Ethical Dilemma #4 GREATER CLARITY AND TRANSPARENCY • Standards call for greater clarity and transparency, which equal greater rigor. • May potentially put participants at greater risk of exposure, especially if they are tracked within a database that links personal and demographic information with data from those participants
Ethical Dilemma #5 DIGITIZATION OF DATA • The digitization of data (whether it is transcripts, audio or video files, or databases) makes information easier to send, share, and copy but also easier to access for those who do not officially have permission to see files and data.
Ethical Dilemma #6 OWNERSHIP OF DATA • Who "owns" the data, something that has always been a tension in qualitative work, is even more problematic now • Much different, and easier today to access and manipulate data. This has to do with where data is housed, which is typically electronically.
Ethical Dilemma #7 SPECIFICITY AND DETAIL • Standards today call for sufficient detail and description about population, sample, site, participants, contexts, activities, and methodological decisions about data collection and analysis. • May increase generalizability by establishing relevant characteristics and boundaries of study, but it is also more revealing about the site and participants than either quantitative research or qualitative research in which fewer specifics are provided.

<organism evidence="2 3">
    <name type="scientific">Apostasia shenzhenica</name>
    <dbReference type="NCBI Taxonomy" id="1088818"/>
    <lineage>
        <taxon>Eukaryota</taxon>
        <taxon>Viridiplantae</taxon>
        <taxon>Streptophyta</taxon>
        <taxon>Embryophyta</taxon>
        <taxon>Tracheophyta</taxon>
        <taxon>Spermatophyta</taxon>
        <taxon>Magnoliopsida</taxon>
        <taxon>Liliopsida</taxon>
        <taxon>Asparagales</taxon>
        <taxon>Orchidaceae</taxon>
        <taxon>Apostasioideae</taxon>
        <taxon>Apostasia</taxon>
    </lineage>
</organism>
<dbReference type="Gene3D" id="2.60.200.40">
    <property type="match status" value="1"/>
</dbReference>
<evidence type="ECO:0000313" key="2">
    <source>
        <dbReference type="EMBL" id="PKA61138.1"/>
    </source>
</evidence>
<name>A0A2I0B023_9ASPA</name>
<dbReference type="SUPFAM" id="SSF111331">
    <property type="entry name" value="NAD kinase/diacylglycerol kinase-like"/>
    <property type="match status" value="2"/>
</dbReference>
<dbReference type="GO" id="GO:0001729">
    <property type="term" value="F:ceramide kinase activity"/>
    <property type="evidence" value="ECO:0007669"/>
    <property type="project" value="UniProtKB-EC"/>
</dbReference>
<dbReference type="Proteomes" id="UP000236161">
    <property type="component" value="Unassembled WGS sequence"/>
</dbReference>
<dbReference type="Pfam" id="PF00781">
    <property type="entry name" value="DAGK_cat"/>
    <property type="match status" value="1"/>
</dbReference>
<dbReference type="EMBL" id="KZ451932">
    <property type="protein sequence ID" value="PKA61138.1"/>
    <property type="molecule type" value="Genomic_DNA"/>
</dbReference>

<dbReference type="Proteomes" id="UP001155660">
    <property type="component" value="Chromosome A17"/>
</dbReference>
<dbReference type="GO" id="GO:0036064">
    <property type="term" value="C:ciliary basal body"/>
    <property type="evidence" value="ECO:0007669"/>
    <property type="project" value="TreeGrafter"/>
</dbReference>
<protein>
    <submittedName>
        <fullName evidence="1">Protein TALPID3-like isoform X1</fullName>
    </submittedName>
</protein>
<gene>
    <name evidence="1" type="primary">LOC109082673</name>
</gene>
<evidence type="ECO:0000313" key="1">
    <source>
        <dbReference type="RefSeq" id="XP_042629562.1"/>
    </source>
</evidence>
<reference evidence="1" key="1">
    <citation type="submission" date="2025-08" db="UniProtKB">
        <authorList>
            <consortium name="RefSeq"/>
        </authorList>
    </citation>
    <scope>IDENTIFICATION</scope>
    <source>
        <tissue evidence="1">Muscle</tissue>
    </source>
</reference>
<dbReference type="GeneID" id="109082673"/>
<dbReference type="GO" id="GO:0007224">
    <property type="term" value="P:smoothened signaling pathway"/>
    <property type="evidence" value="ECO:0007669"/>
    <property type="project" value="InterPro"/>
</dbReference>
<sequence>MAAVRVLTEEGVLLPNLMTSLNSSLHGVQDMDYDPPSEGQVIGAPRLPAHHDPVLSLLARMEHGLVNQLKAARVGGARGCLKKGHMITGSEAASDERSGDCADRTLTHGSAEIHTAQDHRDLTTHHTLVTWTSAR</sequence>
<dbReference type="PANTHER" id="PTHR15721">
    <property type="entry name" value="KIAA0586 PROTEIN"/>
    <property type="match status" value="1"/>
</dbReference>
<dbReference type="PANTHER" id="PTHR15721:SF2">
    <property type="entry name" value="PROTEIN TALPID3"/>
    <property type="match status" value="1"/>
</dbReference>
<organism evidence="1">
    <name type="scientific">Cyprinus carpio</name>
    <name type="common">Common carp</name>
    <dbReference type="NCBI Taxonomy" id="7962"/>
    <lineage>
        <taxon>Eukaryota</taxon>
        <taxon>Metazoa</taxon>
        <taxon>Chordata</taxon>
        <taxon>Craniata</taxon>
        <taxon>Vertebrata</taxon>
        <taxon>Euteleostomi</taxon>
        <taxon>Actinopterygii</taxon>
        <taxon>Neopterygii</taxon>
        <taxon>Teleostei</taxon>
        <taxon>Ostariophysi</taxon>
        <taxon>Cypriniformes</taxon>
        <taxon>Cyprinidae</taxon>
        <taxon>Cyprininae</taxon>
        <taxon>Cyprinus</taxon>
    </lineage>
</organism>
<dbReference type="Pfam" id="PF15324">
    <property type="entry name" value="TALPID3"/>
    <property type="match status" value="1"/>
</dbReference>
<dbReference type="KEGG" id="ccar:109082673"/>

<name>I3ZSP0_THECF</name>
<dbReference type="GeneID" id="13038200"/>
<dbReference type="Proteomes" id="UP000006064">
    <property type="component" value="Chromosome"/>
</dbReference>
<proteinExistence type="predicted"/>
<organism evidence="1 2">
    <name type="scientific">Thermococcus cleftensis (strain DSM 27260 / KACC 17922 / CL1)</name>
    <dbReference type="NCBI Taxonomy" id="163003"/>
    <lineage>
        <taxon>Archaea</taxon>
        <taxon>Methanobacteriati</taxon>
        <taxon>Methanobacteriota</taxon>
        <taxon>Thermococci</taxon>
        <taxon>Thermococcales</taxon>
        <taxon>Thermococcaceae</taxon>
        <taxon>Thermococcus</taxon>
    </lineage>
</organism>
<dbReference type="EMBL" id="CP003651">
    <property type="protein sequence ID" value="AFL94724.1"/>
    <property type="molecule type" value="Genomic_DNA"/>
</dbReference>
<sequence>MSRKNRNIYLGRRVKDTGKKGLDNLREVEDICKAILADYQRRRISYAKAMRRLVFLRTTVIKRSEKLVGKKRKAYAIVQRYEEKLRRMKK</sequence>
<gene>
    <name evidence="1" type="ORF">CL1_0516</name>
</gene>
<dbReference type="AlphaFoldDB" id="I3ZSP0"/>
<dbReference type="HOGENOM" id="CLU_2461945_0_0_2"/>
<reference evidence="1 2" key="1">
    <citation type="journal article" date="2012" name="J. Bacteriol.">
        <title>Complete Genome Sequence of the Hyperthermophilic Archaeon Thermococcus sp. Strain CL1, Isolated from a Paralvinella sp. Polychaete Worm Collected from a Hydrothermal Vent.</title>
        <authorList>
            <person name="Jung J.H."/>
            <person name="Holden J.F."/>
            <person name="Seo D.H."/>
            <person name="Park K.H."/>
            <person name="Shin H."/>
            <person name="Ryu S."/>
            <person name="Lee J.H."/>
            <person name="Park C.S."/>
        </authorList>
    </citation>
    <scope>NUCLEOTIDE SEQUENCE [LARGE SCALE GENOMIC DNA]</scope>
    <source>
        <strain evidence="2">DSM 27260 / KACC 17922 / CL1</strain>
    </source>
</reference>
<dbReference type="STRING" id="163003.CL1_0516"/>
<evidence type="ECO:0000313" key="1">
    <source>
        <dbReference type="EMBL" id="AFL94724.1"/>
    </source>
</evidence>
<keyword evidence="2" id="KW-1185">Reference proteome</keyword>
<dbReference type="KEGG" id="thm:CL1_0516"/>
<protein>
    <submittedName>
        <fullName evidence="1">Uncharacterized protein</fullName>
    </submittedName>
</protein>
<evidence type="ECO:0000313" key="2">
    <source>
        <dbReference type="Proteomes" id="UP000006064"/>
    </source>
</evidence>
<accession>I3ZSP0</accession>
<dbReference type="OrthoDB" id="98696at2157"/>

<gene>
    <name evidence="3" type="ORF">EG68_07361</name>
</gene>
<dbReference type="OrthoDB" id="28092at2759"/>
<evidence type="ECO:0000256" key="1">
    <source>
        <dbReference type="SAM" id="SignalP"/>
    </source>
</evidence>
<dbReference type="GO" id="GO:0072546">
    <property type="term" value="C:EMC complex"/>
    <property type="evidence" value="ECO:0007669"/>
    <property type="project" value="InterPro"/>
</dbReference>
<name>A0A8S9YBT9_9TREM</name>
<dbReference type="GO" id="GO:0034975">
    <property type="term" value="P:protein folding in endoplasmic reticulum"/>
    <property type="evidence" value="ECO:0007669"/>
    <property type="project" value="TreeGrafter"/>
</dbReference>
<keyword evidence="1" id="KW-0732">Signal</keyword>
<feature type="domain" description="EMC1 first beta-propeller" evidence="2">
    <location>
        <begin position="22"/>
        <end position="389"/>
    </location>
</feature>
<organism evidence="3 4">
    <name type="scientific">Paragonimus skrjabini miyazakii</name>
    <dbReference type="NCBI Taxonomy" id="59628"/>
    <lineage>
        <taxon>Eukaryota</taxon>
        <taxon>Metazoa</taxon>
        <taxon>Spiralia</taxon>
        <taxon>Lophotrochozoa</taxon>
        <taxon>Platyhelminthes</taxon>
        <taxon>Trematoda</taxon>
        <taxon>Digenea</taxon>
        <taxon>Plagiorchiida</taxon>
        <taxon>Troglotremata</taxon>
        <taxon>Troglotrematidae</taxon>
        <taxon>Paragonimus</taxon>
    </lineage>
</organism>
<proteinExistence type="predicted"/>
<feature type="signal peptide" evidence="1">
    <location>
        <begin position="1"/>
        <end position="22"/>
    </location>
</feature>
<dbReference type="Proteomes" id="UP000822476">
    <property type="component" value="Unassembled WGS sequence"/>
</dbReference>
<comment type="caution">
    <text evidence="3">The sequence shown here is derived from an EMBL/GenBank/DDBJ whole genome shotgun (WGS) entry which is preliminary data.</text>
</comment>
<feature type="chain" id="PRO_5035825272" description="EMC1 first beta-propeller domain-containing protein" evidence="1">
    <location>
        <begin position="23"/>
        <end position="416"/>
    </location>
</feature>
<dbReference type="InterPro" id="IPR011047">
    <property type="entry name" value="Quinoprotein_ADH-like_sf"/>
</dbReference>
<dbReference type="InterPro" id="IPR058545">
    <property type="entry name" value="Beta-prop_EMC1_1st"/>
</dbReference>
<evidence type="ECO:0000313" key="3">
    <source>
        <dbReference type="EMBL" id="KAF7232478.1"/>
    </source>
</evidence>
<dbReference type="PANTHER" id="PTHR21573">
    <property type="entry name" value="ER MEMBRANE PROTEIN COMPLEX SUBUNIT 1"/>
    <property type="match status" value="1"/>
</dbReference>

Ethical Dilemma #8 PRAXIS ORIENTED PRACTICE • It becomes difficult to provide information and results from the study to participants if there is a fear about breaches in confidentiality that comes with greater specificity and detail.
Ethical Dilemma #9 VISUAL REPRESENTATIONS & REPORTING • Visual representations and reporting of data and findings also become problematic, in part because we once again are able to link directly back to data so quickly and easily.
Ethical Dilemma #10 PRESENTATION AND PUBLICATION • It’s easier than ever to incorporate visual and audio data into power point slides and include databases and relevant websites into our work. • While all of these may provide rich detail and enhance rigor, they also provide greater opportunity for exposure.
The Good, The Bad, and The… • The standards, and the ways in which tools like NVivo7 help us attend to them, can help insure quality work in qualitative research, • However, in addition to exposing "bad" research, we must also question what they imply for "good" research and we must consider the implications for our ethical practice